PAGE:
June 22, 2001 - Mike and Marilyn's 2001 TranAmerican Bike Tour

Mike and Marilyn's
2001 TransAm Bike Trip
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June 22, 2001

TRANSAM 2001 > Missouri

Layover in Houston, Missouri. (0 miles)

Waiting for the mail.

Our inspired plan to send our camping stuff on ahead has backfired, as our camping gear has not yet arrived here in Houston. The U.S. Postal Service had just over 4 days to transport it 190 miles from Carbondale, but no camping gear yet. "Maybe tomorrow." I told them we should have sent it by bicycle courier (maybe Lance Armstrong) as it would have arrived yesterday.

This is a bit of a psychological setback, but not as sobering as witnessing another drama this morning. Yesterday when we arrived at out motel, we noticed another couple coming and going from their room with all of the identifying markings of bicycle tourists. Not only did they have the tan lines, but they were seen walking in the direction of the nearest Laundromat carrying plastic grocery sacks of laundry. That was definitely bicycle tourist behavior. The part that didn't fit was that they seemed to go out of their way to avoid meeting us, though it was obvious we were traveling by bicycle too.

This morning we sat outside our motel room in the sun and watched as the husband drove a rental U-Haul truck up to their room and silently loaded touring bikes, panniers, and gear into the back. Finally, I couldn't resist introducing myself. The husband explained that they had started out in May from Yorktown too, but that "a combination of factors", which he didn't want to detail, had caused them to abandon the idea here in Houston. It had proven to be too arduous, "just not fun anymore," all enthusiasm gone. The wife didn't want to talk to us, only reminding her husband that they needed to get going.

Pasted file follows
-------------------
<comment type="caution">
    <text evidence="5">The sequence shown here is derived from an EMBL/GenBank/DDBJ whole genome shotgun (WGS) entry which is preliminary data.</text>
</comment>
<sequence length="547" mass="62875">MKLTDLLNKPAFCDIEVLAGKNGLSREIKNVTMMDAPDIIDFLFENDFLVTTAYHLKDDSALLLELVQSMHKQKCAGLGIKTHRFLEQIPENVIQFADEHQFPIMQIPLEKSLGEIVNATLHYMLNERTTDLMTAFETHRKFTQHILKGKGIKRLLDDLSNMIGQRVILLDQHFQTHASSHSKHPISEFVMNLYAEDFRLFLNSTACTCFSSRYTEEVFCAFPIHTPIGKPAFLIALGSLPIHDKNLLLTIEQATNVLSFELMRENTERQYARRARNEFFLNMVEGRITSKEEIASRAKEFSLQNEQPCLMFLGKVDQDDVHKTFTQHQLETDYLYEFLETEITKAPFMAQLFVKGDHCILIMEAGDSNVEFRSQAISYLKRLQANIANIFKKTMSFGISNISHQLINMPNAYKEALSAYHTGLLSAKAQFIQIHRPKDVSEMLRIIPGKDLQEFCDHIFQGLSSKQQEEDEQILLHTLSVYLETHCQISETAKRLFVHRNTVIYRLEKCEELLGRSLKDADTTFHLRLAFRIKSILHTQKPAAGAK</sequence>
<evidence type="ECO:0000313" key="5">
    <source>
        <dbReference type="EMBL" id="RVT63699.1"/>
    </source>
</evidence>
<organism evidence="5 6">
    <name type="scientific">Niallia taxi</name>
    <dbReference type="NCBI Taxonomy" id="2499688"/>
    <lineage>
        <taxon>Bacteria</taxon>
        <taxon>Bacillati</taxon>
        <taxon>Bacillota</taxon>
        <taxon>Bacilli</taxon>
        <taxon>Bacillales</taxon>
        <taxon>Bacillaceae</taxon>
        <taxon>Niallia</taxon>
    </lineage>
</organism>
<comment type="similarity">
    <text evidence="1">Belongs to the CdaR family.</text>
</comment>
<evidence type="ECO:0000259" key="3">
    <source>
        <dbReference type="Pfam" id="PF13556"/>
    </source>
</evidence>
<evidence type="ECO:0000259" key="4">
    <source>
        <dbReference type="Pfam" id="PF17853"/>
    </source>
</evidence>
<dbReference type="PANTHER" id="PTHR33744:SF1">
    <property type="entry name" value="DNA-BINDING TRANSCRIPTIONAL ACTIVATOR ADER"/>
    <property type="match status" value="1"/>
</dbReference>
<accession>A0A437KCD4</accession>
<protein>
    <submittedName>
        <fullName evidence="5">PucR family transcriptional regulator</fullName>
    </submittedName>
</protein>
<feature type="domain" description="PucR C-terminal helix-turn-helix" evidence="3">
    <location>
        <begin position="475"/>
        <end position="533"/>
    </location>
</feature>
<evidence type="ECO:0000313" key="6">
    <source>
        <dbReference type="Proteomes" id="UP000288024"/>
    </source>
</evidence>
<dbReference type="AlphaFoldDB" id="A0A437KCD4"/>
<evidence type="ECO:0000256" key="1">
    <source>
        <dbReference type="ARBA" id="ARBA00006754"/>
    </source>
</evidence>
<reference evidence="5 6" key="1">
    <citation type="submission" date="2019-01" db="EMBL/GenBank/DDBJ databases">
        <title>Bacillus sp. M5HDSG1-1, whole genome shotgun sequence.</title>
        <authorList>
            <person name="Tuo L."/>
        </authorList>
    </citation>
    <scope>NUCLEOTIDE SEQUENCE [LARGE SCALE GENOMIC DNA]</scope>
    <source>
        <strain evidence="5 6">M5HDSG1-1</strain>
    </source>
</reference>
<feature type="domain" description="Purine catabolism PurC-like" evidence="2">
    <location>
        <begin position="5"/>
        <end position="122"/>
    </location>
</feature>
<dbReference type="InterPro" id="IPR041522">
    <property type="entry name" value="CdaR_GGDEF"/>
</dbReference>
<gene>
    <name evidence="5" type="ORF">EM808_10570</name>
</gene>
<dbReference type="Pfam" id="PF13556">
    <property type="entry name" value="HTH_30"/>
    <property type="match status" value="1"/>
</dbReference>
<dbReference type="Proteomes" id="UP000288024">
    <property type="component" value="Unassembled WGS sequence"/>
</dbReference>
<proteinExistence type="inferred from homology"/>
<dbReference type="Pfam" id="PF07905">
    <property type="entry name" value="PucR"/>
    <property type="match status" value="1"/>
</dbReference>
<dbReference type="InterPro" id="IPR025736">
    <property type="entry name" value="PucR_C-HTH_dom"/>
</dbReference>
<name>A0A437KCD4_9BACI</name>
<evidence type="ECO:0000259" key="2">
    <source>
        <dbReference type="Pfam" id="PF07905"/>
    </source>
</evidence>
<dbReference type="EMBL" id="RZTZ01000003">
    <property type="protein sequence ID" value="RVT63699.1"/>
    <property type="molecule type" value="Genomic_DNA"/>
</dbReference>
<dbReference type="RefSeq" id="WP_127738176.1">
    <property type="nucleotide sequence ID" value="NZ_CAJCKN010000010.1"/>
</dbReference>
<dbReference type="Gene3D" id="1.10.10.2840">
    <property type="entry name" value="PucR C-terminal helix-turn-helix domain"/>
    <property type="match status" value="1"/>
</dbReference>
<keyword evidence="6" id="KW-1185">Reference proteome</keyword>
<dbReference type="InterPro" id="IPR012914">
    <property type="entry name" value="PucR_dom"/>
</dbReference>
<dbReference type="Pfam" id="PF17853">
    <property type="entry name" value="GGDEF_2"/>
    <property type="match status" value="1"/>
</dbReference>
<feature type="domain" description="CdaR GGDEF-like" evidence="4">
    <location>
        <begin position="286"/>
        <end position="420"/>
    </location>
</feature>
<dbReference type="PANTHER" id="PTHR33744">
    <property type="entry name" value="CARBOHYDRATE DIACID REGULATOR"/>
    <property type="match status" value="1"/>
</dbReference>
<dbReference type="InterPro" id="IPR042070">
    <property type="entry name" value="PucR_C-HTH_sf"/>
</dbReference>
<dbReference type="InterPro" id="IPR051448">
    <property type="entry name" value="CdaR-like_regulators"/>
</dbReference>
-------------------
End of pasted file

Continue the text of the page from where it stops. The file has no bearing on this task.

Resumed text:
Hmmm. I cannot deny that riding a bicycle across America is a very big psychological and physical challenge. There have been blood, sweat, and tears already. Other veterans of this ride say you end up learning as much about yourself as you do about the country. There are no guarantees that whomever starts this trip can or will finish it. I cannot speak for my physical ability to finish this, only my stubbornness.
This has caused us to be introspective today as we explored quaint downtown Houston. Everyone recommends periodic rest days, and this is the first day in the last 18 that we have not ridden our bikes. Instead, we've had hot fudge sundaes at the old fashioned soda fountain in the corner drug store, answered an old-timer's questions about our bicycle travel, and hung out in the library. It's good to goof off.

Houston, Missouri:. Population. 2,100. When we had hot fudge sundaes in this corner drug store,
we were told that a big Wal-Mart was coming soon to the outskirts of town. This will probably
herald the end of this small town pharmacy. All along our route, small, convenient markets
and services are closing as people are willing to drive 50-60 miles to the nearest chain stores.

Missouri seems to like to fly the American flag and decorate in red, white, and blue, so I bought a small American flag at the Houston antique mall to attach to my bike. This is to symbolize my resolve and enthusiasm to continue westward in the morning, U.S. Postal Service allowing.

Another fuel stop: Regular or high octane.

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